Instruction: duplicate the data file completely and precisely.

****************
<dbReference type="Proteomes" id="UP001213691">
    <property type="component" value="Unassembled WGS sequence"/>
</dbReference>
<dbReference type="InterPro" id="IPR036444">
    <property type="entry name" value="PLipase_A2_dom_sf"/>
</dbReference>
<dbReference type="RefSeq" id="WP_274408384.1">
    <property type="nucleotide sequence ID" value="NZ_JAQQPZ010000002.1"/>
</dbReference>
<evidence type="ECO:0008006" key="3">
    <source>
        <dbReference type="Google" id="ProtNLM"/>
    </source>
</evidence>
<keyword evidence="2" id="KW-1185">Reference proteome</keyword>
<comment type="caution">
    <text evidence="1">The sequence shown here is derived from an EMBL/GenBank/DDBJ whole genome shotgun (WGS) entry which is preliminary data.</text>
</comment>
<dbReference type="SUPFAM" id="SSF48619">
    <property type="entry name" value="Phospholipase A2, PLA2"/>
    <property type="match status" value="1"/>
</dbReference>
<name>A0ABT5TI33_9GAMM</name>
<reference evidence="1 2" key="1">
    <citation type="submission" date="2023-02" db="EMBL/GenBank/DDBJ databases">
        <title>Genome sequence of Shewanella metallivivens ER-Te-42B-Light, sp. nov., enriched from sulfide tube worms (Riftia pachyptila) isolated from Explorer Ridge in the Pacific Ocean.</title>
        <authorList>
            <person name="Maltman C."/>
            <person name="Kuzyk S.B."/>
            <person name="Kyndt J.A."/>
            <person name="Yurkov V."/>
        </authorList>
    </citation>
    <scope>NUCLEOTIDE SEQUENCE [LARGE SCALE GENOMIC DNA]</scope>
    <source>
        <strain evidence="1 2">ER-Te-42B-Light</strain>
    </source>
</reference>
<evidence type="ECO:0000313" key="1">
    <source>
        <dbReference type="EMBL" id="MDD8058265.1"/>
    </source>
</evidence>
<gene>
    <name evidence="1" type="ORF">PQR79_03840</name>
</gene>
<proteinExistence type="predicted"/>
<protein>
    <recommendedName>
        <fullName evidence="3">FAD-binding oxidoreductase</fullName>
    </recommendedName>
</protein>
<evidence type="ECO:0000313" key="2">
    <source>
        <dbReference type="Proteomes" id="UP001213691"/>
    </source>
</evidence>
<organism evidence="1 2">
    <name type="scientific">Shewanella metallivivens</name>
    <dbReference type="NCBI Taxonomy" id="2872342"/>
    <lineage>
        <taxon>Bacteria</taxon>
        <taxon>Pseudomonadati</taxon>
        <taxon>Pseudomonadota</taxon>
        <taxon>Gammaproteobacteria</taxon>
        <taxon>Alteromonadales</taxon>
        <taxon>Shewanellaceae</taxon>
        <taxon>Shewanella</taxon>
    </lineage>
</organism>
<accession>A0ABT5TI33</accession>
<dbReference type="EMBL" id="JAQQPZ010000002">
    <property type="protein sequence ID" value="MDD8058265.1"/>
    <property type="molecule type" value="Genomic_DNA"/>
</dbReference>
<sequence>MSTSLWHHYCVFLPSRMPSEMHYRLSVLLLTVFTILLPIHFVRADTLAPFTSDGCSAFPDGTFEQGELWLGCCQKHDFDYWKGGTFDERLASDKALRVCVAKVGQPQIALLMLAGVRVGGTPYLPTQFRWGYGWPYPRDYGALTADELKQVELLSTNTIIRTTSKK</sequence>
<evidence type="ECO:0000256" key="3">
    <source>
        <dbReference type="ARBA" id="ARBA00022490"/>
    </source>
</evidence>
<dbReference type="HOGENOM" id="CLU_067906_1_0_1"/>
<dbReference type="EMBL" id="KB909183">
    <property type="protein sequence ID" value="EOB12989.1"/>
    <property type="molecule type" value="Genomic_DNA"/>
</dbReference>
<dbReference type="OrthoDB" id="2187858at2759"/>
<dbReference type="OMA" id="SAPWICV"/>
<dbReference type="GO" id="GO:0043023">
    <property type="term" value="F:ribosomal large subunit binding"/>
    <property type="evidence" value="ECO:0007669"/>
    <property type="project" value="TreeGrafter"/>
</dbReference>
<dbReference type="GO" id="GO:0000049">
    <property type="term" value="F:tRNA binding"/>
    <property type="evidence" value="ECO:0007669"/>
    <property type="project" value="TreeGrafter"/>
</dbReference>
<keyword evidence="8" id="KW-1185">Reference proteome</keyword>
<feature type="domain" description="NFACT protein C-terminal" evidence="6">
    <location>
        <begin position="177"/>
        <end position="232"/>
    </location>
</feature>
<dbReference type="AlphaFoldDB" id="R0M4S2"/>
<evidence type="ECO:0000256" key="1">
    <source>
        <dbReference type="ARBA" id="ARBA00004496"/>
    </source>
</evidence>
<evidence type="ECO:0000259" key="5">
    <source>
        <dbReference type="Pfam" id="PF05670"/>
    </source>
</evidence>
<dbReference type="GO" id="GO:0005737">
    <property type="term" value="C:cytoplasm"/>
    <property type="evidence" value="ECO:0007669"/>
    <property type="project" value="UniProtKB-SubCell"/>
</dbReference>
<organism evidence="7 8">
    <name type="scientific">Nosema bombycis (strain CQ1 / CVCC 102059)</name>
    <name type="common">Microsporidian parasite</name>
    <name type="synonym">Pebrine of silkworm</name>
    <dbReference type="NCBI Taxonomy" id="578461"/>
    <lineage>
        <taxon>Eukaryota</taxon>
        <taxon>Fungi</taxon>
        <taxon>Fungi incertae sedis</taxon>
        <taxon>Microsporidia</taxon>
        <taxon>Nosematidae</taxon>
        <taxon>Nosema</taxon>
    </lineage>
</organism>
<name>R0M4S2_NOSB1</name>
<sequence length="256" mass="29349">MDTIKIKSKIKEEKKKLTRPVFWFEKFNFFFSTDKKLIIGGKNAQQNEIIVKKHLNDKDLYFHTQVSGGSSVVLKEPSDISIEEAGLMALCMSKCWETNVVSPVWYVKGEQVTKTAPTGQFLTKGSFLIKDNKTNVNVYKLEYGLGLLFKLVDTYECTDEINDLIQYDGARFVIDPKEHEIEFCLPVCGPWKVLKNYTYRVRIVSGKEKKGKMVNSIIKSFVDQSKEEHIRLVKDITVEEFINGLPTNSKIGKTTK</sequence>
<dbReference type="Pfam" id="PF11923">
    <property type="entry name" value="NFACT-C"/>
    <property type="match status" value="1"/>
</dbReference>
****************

<dbReference type="Proteomes" id="UP001213691">
    <property type="component" value="Unassembled WGS sequence"/>
</dbReference>
<dbReference type="InterPro" id="IPR036444">
    <property type="entry name" value="PLipase_A2_dom_sf"/>
</dbReference>
<dbReference type="RefSeq" id="WP_274408384.1">
    <property type="nucleotide sequence ID" value="NZ_JAQQPZ010000002.1"/>
</dbReference>
<evidence type="ECO:0008006" key="3">
    <source>
        <dbReference type="Google" id="ProtNLM"/>
    </source>
</evidence>
<keyword evidence="2" id="KW-1185">Reference proteome</keyword>
<comment type="caution">
    <text evidence="1">The sequence shown here is derived from an EMBL/GenBank/DDBJ whole genome shotgun (WGS) entry which is preliminary data.</text>
</comment>
<dbReference type="SUPFAM" id="SSF48619">
    <property type="entry name" value="Phospholipase A2, PLA2"/>
    <property type="match status" value="1"/>
</dbReference>
<name>A0ABT5TI33_9GAMM</name>
<reference evidence="1 2" key="1">
    <citation type="submission" date="2023-02" db="EMBL/GenBank/DDBJ databases">
        <title>Genome sequence of Shewanella metallivivens ER-Te-42B-Light, sp. nov., enriched from sulfide tube worms (Riftia pachyptila) isolated from Explorer Ridge in the Pacific Ocean.</title>
        <authorList>
            <person name="Maltman C."/>
            <person name="Kuzyk S.B."/>
            <person name="Kyndt J.A."/>
            <person name="Yurkov V."/>
        </authorList>
    </citation>
    <scope>NUCLEOTIDE SEQUENCE [LARGE SCALE GENOMIC DNA]</scope>
    <source>
        <strain evidence="1 2">ER-Te-42B-Light</strain>
    </source>
</reference>
<evidence type="ECO:0000313" key="1">
    <source>
        <dbReference type="EMBL" id="MDD8058265.1"/>
    </source>
</evidence>
<gene>
    <name evidence="1" type="ORF">PQR79_03840</name>
</gene>
<proteinExistence type="predicted"/>
<protein>
    <recommendedName>
        <fullName evidence="3">FAD-binding oxidoreductase</fullName>
    </recommendedName>
</protein>
<evidence type="ECO:0000313" key="2">
    <source>
        <dbReference type="Proteomes" id="UP001213691"/>
    </source>
</evidence>
<organism evidence="1 2">
    <name type="scientific">Shewanella metallivivens</name>
    <dbReference type="NCBI Taxonomy" id="2872342"/>
    <lineage>
        <taxon>Bacteria</taxon>
        <taxon>Pseudomonadati</taxon>
        <taxon>Pseudomonadota</taxon>
        <taxon>Gammaproteobacteria</taxon>
        <taxon>Alteromonadales</taxon>
        <taxon>Shewanellaceae</taxon>
        <taxon>Shewanella</taxon>
    </lineage>
</organism>
<accession>A0ABT5TI33</accession>
<dbReference type="EMBL" id="JAQQPZ010000002">
    <property type="protein sequence ID" value="MDD8058265.1"/>
    <property type="molecule type" value="Genomic_DNA"/>
</dbReference>
<sequence>MSTSLWHHYCVFLPSRMPSEMHYRLSVLLLTVFTILLPIHFVRADTLAPFTSDGCSAFPDGTFEQGELWLGCCQKHDFDYWKGGTFDERLASDKALRVCVAKVGQPQIALLMLAGVRVGGTPYLPTQFRWGYGWPYPRDYGALTADELKQVELLSTNTIIRTTSKK</sequence>
<evidence type="ECO:0000256" key="3">
    <source>
        <dbReference type="ARBA" id="ARBA00022490"/>
    </source>
</evidence>
<dbReference type="HOGENOM" id="CLU_067906_1_0_1"/>
<dbReference type="EMBL" id="KB909183">
    <property type="protein sequence ID" value="EOB12989.1"/>
    <property type="molecule type" value="Genomic_DNA"/>
</dbReference>
<dbReference type="OrthoDB" id="2187858at2759"/>
<dbReference type="OMA" id="SAPWICV"/>
<dbReference type="GO" id="GO:0043023">
    <property type="term" value="F:ribosomal large subunit binding"/>
    <property type="evidence" value="ECO:0007669"/>
    <property type="project" value="TreeGrafter"/>
</dbReference>
<dbReference type="GO" id="GO:0000049">
    <property type="term" value="F:tRNA binding"/>
    <property type="evidence" value="ECO:0007669"/>
    <property type="project" value="TreeGrafter"/>
</dbReference>
<keyword evidence="8" id="KW-1185">Reference proteome</keyword>
<feature type="domain" description="NFACT protein C-terminal" evidence="6">
    <location>
        <begin position="177"/>
        <end position="232"/>
    </location>
</feature>
<dbReference type="AlphaFoldDB" id="R0M4S2"/>
<evidence type="ECO:0000256" key="1">
    <source>
        <dbReference type="ARBA" id="ARBA00004496"/>
    </source>
</evidence>
<evidence type="ECO:0000259" key="5">
    <source>
        <dbReference type="Pfam" id="PF05670"/>
    </source>
</evidence>
<dbReference type="GO" id="GO:0005737">
    <property type="term" value="C:cytoplasm"/>
    <property type="evidence" value="ECO:0007669"/>
    <property type="project" value="UniProtKB-SubCell"/>
</dbReference>
<organism evidence="7 8">
    <name type="scientific">Nosema bombycis (strain CQ1 / CVCC 102059)</name>
    <name type="common">Microsporidian parasite</name>
    <name type="synonym">Pebrine of silkworm</name>
    <dbReference type="NCBI Taxonomy" id="578461"/>
    <lineage>
        <taxon>Eukaryota</taxon>
        <taxon>Fungi</taxon>
        <taxon>Fungi incertae sedis</taxon>
        <taxon>Microsporidia</taxon>
        <taxon>Nosematidae</taxon>
        <taxon>Nosema</taxon>
    </lineage>
</organism>
<name>R0M4S2_NOSB1</name>
<sequence length="256" mass="29349">MDTIKIKSKIKEEKKKLTRPVFWFEKFNFFFSTDKKLIIGGKNAQQNEIIVKKHLNDKDLYFHTQVSGGSSVVLKEPSDISIEEAGLMALCMSKCWETNVVSPVWYVKGEQVTKTAPTGQFLTKGSFLIKDNKTNVNVYKLEYGLGLLFKLVDTYECTDEINDLIQYDGARFVIDPKEHEIEFCLPVCGPWKVLKNYTYRVRIVSGKEKKGKMVNSIIKSFVDQSKEEHIRLVKDITVEEFINGLPTNSKIGKTTK</sequence>
<dbReference type="Pfam" id="PF11923">
    <property type="entry name" value="NFACT-C"/>
    <property type="match status" value="1"/>
</dbReference>